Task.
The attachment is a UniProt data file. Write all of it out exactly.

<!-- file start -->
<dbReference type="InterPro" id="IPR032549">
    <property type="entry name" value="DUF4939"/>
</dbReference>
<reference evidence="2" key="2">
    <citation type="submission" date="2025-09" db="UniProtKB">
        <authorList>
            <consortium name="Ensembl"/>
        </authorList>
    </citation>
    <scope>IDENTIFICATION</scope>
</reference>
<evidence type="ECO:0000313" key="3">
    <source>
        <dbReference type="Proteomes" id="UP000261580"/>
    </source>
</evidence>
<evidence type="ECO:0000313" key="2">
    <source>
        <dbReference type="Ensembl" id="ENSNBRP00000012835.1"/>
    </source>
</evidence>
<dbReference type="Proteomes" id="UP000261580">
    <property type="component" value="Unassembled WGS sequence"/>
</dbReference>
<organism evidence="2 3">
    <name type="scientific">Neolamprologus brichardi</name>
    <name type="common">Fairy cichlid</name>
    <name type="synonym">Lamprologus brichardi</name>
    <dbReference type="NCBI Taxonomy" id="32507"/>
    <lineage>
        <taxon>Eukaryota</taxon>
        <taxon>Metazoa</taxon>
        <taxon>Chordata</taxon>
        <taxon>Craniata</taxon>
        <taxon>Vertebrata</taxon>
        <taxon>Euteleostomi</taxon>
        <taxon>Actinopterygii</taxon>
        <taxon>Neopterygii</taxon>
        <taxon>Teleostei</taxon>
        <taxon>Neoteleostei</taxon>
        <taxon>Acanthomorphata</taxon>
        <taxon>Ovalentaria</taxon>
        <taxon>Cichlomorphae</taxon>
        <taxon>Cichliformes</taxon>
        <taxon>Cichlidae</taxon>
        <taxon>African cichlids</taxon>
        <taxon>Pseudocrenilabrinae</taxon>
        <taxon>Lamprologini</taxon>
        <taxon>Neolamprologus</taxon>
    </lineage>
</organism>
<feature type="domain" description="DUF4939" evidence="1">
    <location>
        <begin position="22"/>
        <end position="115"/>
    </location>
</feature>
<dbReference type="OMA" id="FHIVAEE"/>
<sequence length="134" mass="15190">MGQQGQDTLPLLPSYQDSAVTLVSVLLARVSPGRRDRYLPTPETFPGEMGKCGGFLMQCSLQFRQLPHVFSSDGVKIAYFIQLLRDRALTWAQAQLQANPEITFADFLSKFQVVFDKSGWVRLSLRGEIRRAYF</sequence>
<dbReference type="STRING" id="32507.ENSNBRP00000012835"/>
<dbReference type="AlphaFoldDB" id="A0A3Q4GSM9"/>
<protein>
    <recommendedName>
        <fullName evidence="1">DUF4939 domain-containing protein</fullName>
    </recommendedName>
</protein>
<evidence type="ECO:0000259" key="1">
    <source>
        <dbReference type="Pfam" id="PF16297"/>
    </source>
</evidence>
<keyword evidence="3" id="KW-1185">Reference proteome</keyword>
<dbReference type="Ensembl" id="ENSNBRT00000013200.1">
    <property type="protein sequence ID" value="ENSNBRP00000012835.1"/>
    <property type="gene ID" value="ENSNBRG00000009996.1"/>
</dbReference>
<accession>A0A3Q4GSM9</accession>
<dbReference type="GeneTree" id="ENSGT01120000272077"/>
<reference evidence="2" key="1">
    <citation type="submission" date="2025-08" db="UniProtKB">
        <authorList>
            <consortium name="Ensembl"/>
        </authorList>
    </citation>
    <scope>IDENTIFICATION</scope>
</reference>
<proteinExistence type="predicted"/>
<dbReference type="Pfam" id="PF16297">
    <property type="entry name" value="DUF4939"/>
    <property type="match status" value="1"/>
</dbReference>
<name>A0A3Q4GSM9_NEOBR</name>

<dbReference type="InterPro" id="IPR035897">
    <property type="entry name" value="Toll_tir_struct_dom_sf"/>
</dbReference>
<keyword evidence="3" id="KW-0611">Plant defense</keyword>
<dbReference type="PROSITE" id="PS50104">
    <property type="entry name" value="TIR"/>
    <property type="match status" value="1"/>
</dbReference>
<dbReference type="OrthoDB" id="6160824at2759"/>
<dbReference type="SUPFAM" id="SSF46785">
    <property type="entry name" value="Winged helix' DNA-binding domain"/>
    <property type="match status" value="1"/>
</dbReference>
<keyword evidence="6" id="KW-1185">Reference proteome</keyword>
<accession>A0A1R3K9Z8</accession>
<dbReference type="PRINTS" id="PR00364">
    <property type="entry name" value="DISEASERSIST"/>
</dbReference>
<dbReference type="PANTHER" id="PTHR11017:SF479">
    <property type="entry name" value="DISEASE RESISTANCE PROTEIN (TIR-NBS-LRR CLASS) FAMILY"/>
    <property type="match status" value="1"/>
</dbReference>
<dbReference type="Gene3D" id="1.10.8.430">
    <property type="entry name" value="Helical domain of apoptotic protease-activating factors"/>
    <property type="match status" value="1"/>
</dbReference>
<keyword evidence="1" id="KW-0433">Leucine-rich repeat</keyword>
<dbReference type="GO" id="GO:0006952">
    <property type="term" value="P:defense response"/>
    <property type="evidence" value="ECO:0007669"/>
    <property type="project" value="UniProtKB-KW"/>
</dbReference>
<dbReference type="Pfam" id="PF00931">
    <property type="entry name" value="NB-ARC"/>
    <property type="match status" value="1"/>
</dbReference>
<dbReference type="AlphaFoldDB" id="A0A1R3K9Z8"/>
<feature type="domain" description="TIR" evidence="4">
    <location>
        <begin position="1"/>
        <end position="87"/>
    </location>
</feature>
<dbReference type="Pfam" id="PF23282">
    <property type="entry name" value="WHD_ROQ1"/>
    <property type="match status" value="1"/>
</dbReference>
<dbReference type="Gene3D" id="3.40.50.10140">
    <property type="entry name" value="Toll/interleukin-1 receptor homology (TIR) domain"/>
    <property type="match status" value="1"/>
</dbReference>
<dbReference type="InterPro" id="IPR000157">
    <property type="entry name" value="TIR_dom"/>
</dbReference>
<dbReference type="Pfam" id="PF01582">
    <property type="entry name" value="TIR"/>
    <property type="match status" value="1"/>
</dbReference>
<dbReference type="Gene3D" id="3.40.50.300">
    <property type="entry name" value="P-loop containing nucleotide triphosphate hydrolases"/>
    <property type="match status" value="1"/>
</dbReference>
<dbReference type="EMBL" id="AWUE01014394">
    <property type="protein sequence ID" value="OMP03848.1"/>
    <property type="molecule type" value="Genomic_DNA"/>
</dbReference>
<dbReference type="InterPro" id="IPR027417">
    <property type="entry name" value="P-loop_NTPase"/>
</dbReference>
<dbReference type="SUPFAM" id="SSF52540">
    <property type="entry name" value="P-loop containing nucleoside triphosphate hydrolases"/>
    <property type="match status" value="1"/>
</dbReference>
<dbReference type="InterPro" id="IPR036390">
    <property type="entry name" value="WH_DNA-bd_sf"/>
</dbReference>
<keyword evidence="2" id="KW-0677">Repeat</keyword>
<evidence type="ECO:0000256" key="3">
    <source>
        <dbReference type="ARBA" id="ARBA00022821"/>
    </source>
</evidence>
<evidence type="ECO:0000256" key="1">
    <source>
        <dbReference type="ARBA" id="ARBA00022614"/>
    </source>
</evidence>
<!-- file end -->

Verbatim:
<dbReference type="InterPro" id="IPR032549">
    <property type="entry name" value="DUF4939"/>
</dbReference>
<reference evidence="2" key="2">
    <citation type="submission" date="2025-09" db="UniProtKB">
        <authorList>
            <consortium name="Ensembl"/>
        </authorList>
    </citation>
    <scope>IDENTIFICATION</scope>
</reference>
<evidence type="ECO:0000313" key="3">
    <source>
        <dbReference type="Proteomes" id="UP000261580"/>
    </source>
</evidence>
<evidence type="ECO:0000313" key="2">
    <source>
        <dbReference type="Ensembl" id="ENSNBRP00000012835.1"/>
    </source>
</evidence>
<dbReference type="Proteomes" id="UP000261580">
    <property type="component" value="Unassembled WGS sequence"/>
</dbReference>
<organism evidence="2 3">
    <name type="scientific">Neolamprologus brichardi</name>
    <name type="common">Fairy cichlid</name>
    <name type="synonym">Lamprologus brichardi</name>
    <dbReference type="NCBI Taxonomy" id="32507"/>
    <lineage>
        <taxon>Eukaryota</taxon>
        <taxon>Metazoa</taxon>
        <taxon>Chordata</taxon>
        <taxon>Craniata</taxon>
        <taxon>Vertebrata</taxon>
        <taxon>Euteleostomi</taxon>
        <taxon>Actinopterygii</taxon>
        <taxon>Neopterygii</taxon>
        <taxon>Teleostei</taxon>
        <taxon>Neoteleostei</taxon>
        <taxon>Acanthomorphata</taxon>
        <taxon>Ovalentaria</taxon>
        <taxon>Cichlomorphae</taxon>
        <taxon>Cichliformes</taxon>
        <taxon>Cichlidae</taxon>
        <taxon>African cichlids</taxon>
        <taxon>Pseudocrenilabrinae</taxon>
        <taxon>Lamprologini</taxon>
        <taxon>Neolamprologus</taxon>
    </lineage>
</organism>
<feature type="domain" description="DUF4939" evidence="1">
    <location>
        <begin position="22"/>
        <end position="115"/>
    </location>
</feature>
<dbReference type="OMA" id="FHIVAEE"/>
<sequence length="134" mass="15190">MGQQGQDTLPLLPSYQDSAVTLVSVLLARVSPGRRDRYLPTPETFPGEMGKCGGFLMQCSLQFRQLPHVFSSDGVKIAYFIQLLRDRALTWAQAQLQANPEITFADFLSKFQVVFDKSGWVRLSLRGEIRRAYF</sequence>
<dbReference type="STRING" id="32507.ENSNBRP00000012835"/>
<dbReference type="AlphaFoldDB" id="A0A3Q4GSM9"/>
<protein>
    <recommendedName>
        <fullName evidence="1">DUF4939 domain-containing protein</fullName>
    </recommendedName>
</protein>
<evidence type="ECO:0000259" key="1">
    <source>
        <dbReference type="Pfam" id="PF16297"/>
    </source>
</evidence>
<keyword evidence="3" id="KW-1185">Reference proteome</keyword>
<dbReference type="Ensembl" id="ENSNBRT00000013200.1">
    <property type="protein sequence ID" value="ENSNBRP00000012835.1"/>
    <property type="gene ID" value="ENSNBRG00000009996.1"/>
</dbReference>
<accession>A0A3Q4GSM9</accession>
<dbReference type="GeneTree" id="ENSGT01120000272077"/>
<reference evidence="2" key="1">
    <citation type="submission" date="2025-08" db="UniProtKB">
        <authorList>
            <consortium name="Ensembl"/>
        </authorList>
    </citation>
    <scope>IDENTIFICATION</scope>
</reference>
<proteinExistence type="predicted"/>
<dbReference type="Pfam" id="PF16297">
    <property type="entry name" value="DUF4939"/>
    <property type="match status" value="1"/>
</dbReference>
<name>A0A3Q4GSM9_NEOBR</name>

<dbReference type="InterPro" id="IPR035897">
    <property type="entry name" value="Toll_tir_struct_dom_sf"/>
</dbReference>
<keyword evidence="3" id="KW-0611">Plant defense</keyword>
<dbReference type="PROSITE" id="PS50104">
    <property type="entry name" value="TIR"/>
    <property type="match status" value="1"/>
</dbReference>
<dbReference type="OrthoDB" id="6160824at2759"/>
<dbReference type="SUPFAM" id="SSF46785">
    <property type="entry name" value="Winged helix' DNA-binding domain"/>
    <property type="match status" value="1"/>
</dbReference>
<keyword evidence="6" id="KW-1185">Reference proteome</keyword>
<accession>A0A1R3K9Z8</accession>
<dbReference type="PRINTS" id="PR00364">
    <property type="entry name" value="DISEASERSIST"/>
</dbReference>
<dbReference type="PANTHER" id="PTHR11017:SF479">
    <property type="entry name" value="DISEASE RESISTANCE PROTEIN (TIR-NBS-LRR CLASS) FAMILY"/>
    <property type="match status" value="1"/>
</dbReference>
<dbReference type="Gene3D" id="1.10.8.430">
    <property type="entry name" value="Helical domain of apoptotic protease-activating factors"/>
    <property type="match status" value="1"/>
</dbReference>
<keyword evidence="1" id="KW-0433">Leucine-rich repeat</keyword>
<dbReference type="GO" id="GO:0006952">
    <property type="term" value="P:defense response"/>
    <property type="evidence" value="ECO:0007669"/>
    <property type="project" value="UniProtKB-KW"/>
</dbReference>
<dbReference type="Pfam" id="PF00931">
    <property type="entry name" value="NB-ARC"/>
    <property type="match status" value="1"/>
</dbReference>
<dbReference type="AlphaFoldDB" id="A0A1R3K9Z8"/>
<feature type="domain" description="TIR" evidence="4">
    <location>
        <begin position="1"/>
        <end position="87"/>
    </location>
</feature>
<dbReference type="Pfam" id="PF23282">
    <property type="entry name" value="WHD_ROQ1"/>
    <property type="match status" value="1"/>
</dbReference>
<dbReference type="Gene3D" id="3.40.50.10140">
    <property type="entry name" value="Toll/interleukin-1 receptor homology (TIR) domain"/>
    <property type="match status" value="1"/>
</dbReference>
<dbReference type="InterPro" id="IPR000157">
    <property type="entry name" value="TIR_dom"/>
</dbReference>
<dbReference type="Pfam" id="PF01582">
    <property type="entry name" value="TIR"/>
    <property type="match status" value="1"/>
</dbReference>
<dbReference type="Gene3D" id="3.40.50.300">
    <property type="entry name" value="P-loop containing nucleotide triphosphate hydrolases"/>
    <property type="match status" value="1"/>
</dbReference>
<dbReference type="EMBL" id="AWUE01014394">
    <property type="protein sequence ID" value="OMP03848.1"/>
    <property type="molecule type" value="Genomic_DNA"/>
</dbReference>
<dbReference type="InterPro" id="IPR027417">
    <property type="entry name" value="P-loop_NTPase"/>
</dbReference>
<dbReference type="SUPFAM" id="SSF52540">
    <property type="entry name" value="P-loop containing nucleoside triphosphate hydrolases"/>
    <property type="match status" value="1"/>
</dbReference>
<dbReference type="InterPro" id="IPR036390">
    <property type="entry name" value="WH_DNA-bd_sf"/>
</dbReference>
<keyword evidence="2" id="KW-0677">Repeat</keyword>
<evidence type="ECO:0000256" key="3">
    <source>
        <dbReference type="ARBA" id="ARBA00022821"/>
    </source>
</evidence>
<evidence type="ECO:0000256" key="1">
    <source>
        <dbReference type="ARBA" id="ARBA00022614"/>
    </source>
</evidence>